What Happened When This Woman Tried To Induce Labour Through Sex

There are plenty of theories that having sex helps to induce labour in pregnant people, but does it really work? Officially, the jury is still out. But one mum blogger was willing to give it a go (literally), and it worked out pretty well for her.
Sophie Cachia, who runs the blog The Young Mum, wrote about her most recent pregnancy in a post on Friday, explaining that her pregnancy "felt like it went for eternity."
"I was that crazy overdue pregnant woman googling EVERY possible natural induction technique," she wrote. "I’d been told to bathe in Clary Sage Oil because apparently it relaxes your uterus, to eat pineapple, and to have a good sex sesh. So I did all of the above."
"When you’re an overdue sweaty walrus and you need this baby to come out, you do what you gotta do," she said. "And when you’re the husband of this highly hormonal overdue sweaty walrus, you do what you’re told."
In the end, she said, it may have been the sex that did it — but maybe not in the way you'd think. Cachia had read that it's the semen that has an impact on inducing pregnancy, rather than the sex itself, so she set her husband on a somewhat specific task.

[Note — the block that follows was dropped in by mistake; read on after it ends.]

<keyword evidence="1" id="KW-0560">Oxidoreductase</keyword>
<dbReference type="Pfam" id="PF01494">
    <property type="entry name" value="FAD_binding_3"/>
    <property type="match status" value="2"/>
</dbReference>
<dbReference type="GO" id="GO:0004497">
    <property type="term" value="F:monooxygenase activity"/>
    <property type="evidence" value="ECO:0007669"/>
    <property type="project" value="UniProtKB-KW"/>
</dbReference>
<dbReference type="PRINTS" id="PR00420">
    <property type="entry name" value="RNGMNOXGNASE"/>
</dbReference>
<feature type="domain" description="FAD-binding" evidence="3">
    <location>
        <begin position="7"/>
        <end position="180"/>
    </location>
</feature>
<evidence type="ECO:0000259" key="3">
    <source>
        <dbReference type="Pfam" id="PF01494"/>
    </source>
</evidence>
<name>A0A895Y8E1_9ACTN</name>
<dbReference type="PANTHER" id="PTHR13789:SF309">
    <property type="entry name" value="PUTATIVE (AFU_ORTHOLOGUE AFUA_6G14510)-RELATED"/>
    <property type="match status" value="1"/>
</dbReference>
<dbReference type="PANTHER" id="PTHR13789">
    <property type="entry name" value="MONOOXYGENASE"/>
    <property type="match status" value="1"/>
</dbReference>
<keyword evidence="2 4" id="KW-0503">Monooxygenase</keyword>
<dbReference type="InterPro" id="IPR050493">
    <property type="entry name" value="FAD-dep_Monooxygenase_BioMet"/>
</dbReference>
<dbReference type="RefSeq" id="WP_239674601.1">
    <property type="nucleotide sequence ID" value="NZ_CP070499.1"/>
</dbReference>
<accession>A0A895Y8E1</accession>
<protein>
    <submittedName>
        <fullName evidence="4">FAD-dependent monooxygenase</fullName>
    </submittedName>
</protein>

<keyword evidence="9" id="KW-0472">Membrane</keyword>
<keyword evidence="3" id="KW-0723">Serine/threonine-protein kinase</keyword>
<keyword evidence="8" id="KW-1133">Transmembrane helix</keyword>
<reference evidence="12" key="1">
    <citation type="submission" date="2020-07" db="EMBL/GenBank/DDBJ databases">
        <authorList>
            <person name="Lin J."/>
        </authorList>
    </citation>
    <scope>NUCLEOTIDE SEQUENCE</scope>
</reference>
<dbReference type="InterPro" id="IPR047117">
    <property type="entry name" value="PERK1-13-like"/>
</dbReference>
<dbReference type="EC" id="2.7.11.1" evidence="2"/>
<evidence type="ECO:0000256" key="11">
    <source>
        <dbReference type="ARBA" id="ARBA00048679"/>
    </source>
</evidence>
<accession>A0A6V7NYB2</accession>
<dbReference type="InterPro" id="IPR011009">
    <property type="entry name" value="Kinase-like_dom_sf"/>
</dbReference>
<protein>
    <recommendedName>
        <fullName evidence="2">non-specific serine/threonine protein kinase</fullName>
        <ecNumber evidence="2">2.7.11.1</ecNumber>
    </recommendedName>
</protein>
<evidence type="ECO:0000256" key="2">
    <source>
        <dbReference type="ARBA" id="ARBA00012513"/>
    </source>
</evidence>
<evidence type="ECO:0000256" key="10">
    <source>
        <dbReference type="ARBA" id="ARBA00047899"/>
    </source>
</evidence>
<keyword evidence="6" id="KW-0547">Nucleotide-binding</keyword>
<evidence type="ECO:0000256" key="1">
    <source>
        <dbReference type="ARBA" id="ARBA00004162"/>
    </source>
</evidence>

"I instructed Jaryd to go into the bathroom for some alone time with himself and his… hand," she wrote. "Let’s be brutally honest, there was more chance of me farting and shooting the baby out pain free than there was of me having an orgasm this heavily pregnant, so his swimmers were going to have to do!"
"As I got in position on hands and knees, whilst eating an apple and watching Suits, Jaryd came from behind and did what he needed to do. Literally."
Cachia can't be sure that's what did the trick, but at around midnight, she began having contractions and called an assessment centre at the hospital, which confirmed that she was in labor. Thirteen hours later, she had her newborn daughter, Florence, in her arms.
Cachia's certainly not the first to try to induce labour with sex — though Scott Sullivan, MD, director of maternal-fetal medicine at MUSC, did tell us last year that sex "should work, physiology-wise, but the studies have been disappointing."
But hey, it could be worth a shot.
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